To quantify and understand the dynamics of near wall momentum transfer, high spatial resolution, time-resolved measurements of wall shear stress distribution are essential. In this study, a film-based shear stress sensor has been used to measure the time-resolved local wall shear stress distribution in a turbulent channel flow. Measurements have been undertaken in a turbulent channel flow at Reynolds numbers up to 130,000 based on the bulk velocity and channel height. The measured fluctuating wall shear stress distribution provides spatio-temporal information of the characteristics of near wall structures by detecting their footprints. The span-wise extent of the positive two-point correlation of the stream-wise shear stress fluctuations provides the average width in the order of 100 wall units for the near-wall coherent structures. An investigation of the topological features of the velocity gradient and rate of strain tensors enables us to show an intrinsic characteristic of the near wall flow, which follows a two-dimensional flow pattern.

Amili, Omid; Soria, Julio

2010-11-01

6

Measurement of surface shear stress vector distribution using shear-sensitive liquid crystal coatings  

NASA Astrophysics Data System (ADS)

The global wall shear stress measurement technique using shear-sensitive liquid crystal (SSLC) is extended to wind tunnel measurements. Simple and common everyday equipment is used in the measurement; in particular a tungsten-halogen light bulb provides illumination and a saturation of SSLC coating color change with time is found. Spatial wall shear stress distributions of several typical flows are obtained using this technique, including wall-jet flow, vortex flow generated by a delta wing and junction flow behind a thin cylinder, although the magnitudes are not fully calibrated. The results demonstrate that SSLC technique can be extended to wind tunnel measurements with no complicated facilities used.

Zhao, Ji-Song; Scholz, Peter; Gu, Liang-Xian

2012-10-01

7

Wall shear stress measurements using a new transducer  

NASA Technical Reports Server (NTRS)

A new instrument has been developed for direct measurement of wall shear stress. This instrument is simple and symmetric in design with small moving mass and no internal friction. Features employed in the design of this instrument eliminate most of the difficulties associated with the traditional floating element balances. Vibration problems associated with the floating element skin friction balances have been found to be minimized by the design features and optional damping provided. The unique design of this instrument eliminates or reduces the errors associated with conventional floating-element devices: such as errors due to gaps, pressure gradient, acceleration, heat transfer and temperature change. The instrument is equipped with various sensing systems and the output signal is a linear function of the wall shear stress. Measurement made in three different tunnels show good agreement with theory and data obtained by the floating element devices.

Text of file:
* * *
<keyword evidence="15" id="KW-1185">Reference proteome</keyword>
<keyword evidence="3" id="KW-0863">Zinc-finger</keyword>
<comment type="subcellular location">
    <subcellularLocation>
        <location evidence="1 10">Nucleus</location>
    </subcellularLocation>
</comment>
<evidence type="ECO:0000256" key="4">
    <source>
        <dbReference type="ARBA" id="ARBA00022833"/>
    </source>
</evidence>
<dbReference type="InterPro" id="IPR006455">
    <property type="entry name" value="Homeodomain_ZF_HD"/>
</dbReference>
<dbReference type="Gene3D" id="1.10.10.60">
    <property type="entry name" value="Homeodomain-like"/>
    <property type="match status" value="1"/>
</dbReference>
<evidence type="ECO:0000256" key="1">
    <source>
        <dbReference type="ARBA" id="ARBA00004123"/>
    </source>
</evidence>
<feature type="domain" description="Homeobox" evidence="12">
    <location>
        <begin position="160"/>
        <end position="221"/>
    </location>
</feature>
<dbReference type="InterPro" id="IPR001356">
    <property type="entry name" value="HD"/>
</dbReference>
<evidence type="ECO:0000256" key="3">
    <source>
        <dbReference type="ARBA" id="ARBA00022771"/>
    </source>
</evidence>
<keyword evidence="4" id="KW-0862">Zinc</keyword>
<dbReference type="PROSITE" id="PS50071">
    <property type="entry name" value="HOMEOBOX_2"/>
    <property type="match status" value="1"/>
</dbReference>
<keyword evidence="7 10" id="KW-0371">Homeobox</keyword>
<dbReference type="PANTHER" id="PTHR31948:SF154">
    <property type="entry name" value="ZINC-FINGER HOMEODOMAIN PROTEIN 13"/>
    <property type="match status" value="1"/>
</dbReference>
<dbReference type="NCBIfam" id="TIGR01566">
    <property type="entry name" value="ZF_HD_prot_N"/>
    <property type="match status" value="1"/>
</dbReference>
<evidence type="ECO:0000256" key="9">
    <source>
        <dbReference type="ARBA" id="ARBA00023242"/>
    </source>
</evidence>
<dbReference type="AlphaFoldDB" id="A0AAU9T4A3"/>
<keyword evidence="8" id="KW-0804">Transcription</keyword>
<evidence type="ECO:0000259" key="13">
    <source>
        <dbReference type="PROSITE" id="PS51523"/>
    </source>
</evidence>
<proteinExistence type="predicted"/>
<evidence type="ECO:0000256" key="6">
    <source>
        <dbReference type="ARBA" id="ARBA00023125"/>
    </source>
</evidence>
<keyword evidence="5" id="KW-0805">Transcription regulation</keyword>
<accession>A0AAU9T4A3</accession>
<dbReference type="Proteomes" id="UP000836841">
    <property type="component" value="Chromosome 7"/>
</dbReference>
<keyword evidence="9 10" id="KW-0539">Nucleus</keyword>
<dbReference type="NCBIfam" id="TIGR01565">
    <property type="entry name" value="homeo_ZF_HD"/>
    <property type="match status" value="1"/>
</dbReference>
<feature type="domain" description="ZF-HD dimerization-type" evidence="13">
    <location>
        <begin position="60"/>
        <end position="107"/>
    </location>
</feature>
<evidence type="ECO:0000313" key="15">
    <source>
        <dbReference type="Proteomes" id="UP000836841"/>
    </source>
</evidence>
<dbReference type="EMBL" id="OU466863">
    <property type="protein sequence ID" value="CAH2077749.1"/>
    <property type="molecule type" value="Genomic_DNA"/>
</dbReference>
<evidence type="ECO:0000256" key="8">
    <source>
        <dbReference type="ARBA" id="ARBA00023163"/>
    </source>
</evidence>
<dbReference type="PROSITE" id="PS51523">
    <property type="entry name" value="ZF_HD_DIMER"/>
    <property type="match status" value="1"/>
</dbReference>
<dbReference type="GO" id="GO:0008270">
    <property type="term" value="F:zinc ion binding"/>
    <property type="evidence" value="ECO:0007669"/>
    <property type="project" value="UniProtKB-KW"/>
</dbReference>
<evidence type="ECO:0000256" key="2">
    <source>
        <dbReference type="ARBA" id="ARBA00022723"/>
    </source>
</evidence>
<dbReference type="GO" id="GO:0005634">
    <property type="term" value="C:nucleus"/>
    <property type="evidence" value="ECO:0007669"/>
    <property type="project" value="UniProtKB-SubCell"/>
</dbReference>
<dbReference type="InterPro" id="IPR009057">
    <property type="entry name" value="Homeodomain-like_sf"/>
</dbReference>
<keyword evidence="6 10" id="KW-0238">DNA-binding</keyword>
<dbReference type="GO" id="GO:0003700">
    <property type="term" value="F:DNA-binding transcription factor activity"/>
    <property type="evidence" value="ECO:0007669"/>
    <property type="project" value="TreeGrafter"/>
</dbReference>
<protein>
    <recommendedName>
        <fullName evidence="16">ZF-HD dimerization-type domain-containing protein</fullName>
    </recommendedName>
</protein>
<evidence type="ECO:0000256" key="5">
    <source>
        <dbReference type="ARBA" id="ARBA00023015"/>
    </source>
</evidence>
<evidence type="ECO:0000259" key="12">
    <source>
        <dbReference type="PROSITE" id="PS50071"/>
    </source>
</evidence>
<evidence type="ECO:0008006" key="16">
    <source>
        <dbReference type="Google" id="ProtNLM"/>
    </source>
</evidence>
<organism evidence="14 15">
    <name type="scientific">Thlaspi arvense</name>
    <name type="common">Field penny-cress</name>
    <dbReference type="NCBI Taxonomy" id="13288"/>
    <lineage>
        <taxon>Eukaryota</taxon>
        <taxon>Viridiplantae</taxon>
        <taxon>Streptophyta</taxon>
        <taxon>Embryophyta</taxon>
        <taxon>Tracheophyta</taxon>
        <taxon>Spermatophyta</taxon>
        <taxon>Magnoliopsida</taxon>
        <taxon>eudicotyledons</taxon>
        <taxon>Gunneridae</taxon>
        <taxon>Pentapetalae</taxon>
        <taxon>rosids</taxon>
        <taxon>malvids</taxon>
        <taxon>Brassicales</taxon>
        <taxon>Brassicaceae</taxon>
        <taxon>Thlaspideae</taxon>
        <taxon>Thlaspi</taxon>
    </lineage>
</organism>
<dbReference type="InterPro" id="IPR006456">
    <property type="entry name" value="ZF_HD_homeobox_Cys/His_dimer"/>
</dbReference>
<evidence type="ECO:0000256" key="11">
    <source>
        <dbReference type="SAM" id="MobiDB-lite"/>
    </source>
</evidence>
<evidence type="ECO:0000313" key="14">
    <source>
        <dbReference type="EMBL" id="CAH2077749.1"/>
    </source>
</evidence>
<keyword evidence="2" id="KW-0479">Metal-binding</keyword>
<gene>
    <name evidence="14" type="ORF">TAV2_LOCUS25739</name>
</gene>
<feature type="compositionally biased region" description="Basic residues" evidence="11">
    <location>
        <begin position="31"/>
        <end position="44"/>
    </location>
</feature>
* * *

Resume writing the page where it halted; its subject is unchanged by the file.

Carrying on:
Vakili, A. D.; Wu, J. M.; Lawing, P. L.

1986-01-01

8

A carbon nanotube sensor for wall shear stress measurement  

Microsoft Academic Search

A novel carbon nanotube (CNT) sensor is being developed to measure the mean and fluctuating wall shear stress (WSS) in a turbulent\\u000a boundary layer. The CNT WSS sensor is based on the thermal principle and featured by high spatial and temporal resolutions\\u000a (in the order of nm and kHz, respectively), low power consumption (in the order of ?W), and a

H. L. Bai; W. J. Li; W. Chow; Y. Zhou

2010-01-01

9

Colors Of Liquid Crystals Used To Measure Surface Shear Stresses  

NASA Technical Reports Server (NTRS)

Developmental method of mapping shear stresses on aerodynamic surfaces involves observation, at multiple viewing angles, of colors of liquid-crystal surface coats illuminated by white light. Report describing method referenced in "Liquid Crystals Indicate Directions Of Surface Shear Stresses" (ARC-13379). Resulting maps of surface shear stresses contain valuable data on magnitudes and directions of skin friction forces associated with surface flows; data used to refine mathematical models of aerodynamics for research and design purposes.